— drjonrichard

busy week

Writing took a backseat to real life, but I’m getting back on track. Worked on material for my senior lecture today, including a draft of the handout. 7 pages seems a bit long, but we’ll see.

Finished Carl Hiaasen’s LUCKY YOU. I played the lotto numbers that open the book today for laughs. Now that would be a great story if they hit. Next up is THE ELEGANCE OF THE HEDGEHOG by Muriel Barbery and LEFT TO TELL by Imaculee Ilibagiza about the Rwandan Holocaust.

Time to get back on track with the novel and 3 pages a day.

strange stories

It’s been a week for strange stories. Robert McKee, screenwriting guru, said that people do bizarre or awful things more often and worse than you can imagine. They also have things happen to them that would challenge the most vivid imagination. Add in accidents, mistakes and catastrophes, and real life usually outdoes fiction. The crash of Continental Flt 3407 took the life of a 9/11 widow. She died in a fiery crash – her late husband died on the 98th floor of the south tower. Would you add such a twist to a fictional story? A woman was allegedly beheaded by her TV exec husband. A chimpanzee tore the face off the friend of its owner. Bizarre twists, tragic stories. McKee was hardly the first to note that life is stranger than fiction.

The chimp story did remind me of elements for the novel I’m working on now. Keeping exotic pets is very dangerous and we have developed a naive hubris about them. They are not just like us. There’s some exotic pet-keeping in my book and I need to address the danger. The book’s tone is darkly comic. If you’re writing something lighter, then you have to pull back in some way from the danger or explicit violence – either not showing it or showing it in an absurd way. However, that doesn’t mean that the danger is not present.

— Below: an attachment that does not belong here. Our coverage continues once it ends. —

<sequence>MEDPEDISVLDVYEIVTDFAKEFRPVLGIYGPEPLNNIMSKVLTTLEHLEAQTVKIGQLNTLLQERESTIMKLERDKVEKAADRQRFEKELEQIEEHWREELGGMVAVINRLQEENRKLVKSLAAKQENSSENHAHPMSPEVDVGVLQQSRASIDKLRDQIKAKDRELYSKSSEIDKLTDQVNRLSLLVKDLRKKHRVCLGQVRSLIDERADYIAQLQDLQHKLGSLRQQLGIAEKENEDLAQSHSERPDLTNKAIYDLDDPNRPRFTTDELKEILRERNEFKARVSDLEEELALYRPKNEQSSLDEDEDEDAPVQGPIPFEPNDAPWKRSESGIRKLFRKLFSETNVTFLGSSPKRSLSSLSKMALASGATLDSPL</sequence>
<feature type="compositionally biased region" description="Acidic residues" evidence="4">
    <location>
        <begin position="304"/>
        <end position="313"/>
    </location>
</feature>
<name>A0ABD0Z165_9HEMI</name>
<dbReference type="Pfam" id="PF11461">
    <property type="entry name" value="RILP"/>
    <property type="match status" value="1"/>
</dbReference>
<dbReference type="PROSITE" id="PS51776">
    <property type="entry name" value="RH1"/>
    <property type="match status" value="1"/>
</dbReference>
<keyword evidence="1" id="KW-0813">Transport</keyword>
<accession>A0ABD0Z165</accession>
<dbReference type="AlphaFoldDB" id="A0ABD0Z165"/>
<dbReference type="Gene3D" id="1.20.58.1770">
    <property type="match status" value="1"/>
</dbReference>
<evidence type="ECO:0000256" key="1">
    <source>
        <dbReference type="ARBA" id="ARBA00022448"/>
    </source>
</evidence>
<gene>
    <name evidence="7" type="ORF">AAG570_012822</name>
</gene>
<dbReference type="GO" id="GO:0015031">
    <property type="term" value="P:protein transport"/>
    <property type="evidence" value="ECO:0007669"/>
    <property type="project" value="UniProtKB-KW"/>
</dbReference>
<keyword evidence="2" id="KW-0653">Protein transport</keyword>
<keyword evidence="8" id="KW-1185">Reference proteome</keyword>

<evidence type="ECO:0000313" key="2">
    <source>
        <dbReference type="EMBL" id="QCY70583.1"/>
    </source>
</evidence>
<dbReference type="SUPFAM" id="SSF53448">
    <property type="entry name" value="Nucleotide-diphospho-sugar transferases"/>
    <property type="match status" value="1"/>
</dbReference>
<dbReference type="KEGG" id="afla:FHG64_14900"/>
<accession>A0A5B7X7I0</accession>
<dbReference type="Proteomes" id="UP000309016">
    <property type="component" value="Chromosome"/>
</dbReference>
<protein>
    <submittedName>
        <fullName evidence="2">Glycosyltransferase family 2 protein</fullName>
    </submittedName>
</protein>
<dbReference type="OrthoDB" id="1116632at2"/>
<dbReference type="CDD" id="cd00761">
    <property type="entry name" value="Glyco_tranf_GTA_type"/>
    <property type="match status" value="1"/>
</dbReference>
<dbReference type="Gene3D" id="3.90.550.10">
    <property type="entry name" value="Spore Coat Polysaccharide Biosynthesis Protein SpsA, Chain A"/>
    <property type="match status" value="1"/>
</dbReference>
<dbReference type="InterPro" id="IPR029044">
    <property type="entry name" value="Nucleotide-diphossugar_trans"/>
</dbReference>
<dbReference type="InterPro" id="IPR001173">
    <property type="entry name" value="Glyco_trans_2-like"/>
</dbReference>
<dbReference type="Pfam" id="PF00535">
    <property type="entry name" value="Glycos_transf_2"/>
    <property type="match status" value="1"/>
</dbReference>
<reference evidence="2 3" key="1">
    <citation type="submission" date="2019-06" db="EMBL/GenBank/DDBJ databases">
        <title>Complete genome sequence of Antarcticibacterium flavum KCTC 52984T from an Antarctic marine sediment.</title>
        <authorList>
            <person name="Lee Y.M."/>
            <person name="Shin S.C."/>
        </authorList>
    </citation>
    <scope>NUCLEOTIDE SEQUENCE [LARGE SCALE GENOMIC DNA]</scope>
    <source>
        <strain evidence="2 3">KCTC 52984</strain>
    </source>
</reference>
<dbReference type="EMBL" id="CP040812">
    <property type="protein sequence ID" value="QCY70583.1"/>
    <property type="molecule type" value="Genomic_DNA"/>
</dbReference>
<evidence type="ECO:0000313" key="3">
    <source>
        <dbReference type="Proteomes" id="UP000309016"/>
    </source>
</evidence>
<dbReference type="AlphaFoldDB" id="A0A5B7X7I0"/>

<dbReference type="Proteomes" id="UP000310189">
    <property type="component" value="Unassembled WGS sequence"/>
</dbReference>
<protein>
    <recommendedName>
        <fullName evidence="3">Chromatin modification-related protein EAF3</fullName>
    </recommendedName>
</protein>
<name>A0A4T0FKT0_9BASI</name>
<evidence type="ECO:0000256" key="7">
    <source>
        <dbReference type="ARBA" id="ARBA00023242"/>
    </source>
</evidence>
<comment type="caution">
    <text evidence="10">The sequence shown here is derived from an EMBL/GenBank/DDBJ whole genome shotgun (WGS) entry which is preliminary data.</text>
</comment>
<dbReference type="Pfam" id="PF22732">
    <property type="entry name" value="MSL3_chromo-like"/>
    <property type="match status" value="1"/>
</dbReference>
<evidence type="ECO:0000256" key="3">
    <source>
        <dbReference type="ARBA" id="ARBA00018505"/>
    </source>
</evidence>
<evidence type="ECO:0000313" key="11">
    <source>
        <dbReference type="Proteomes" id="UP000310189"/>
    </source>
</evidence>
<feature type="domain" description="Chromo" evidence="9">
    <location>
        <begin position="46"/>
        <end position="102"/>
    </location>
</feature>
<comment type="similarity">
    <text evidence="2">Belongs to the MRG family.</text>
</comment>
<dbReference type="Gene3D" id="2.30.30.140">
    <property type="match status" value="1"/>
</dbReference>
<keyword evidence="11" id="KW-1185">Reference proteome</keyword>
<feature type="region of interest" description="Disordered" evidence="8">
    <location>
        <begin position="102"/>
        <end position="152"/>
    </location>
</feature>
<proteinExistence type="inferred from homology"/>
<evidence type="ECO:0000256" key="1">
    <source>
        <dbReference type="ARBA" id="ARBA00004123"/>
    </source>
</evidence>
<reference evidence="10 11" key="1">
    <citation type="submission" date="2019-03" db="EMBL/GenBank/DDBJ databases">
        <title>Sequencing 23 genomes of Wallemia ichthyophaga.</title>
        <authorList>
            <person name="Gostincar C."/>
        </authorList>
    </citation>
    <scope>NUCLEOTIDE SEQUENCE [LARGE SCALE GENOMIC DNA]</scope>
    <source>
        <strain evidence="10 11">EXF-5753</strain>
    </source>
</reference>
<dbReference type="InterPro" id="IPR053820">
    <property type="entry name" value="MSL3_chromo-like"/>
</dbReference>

Cinematic

Been catching up on movies this week. A friend is having an Oscar party so I may as well be prepared. Started the week with THE WRESTLER – good film, hard to watch for a few reasons. Yesterday, saw DOUBT and THE READER, both written by playwrights so it was interesting to see them on the same day. You could see the play in DOUBT. Both good, well acted. Today, REVOLUTIONARY ROAD (book was better, which is usually the case). Once I catch up, I’m hitting the art museums to hopefully fill up enough to propel me to finish the novel (my 4th!). I have been waking up with ideas, better ways to tie elements together – so grateful when that happens.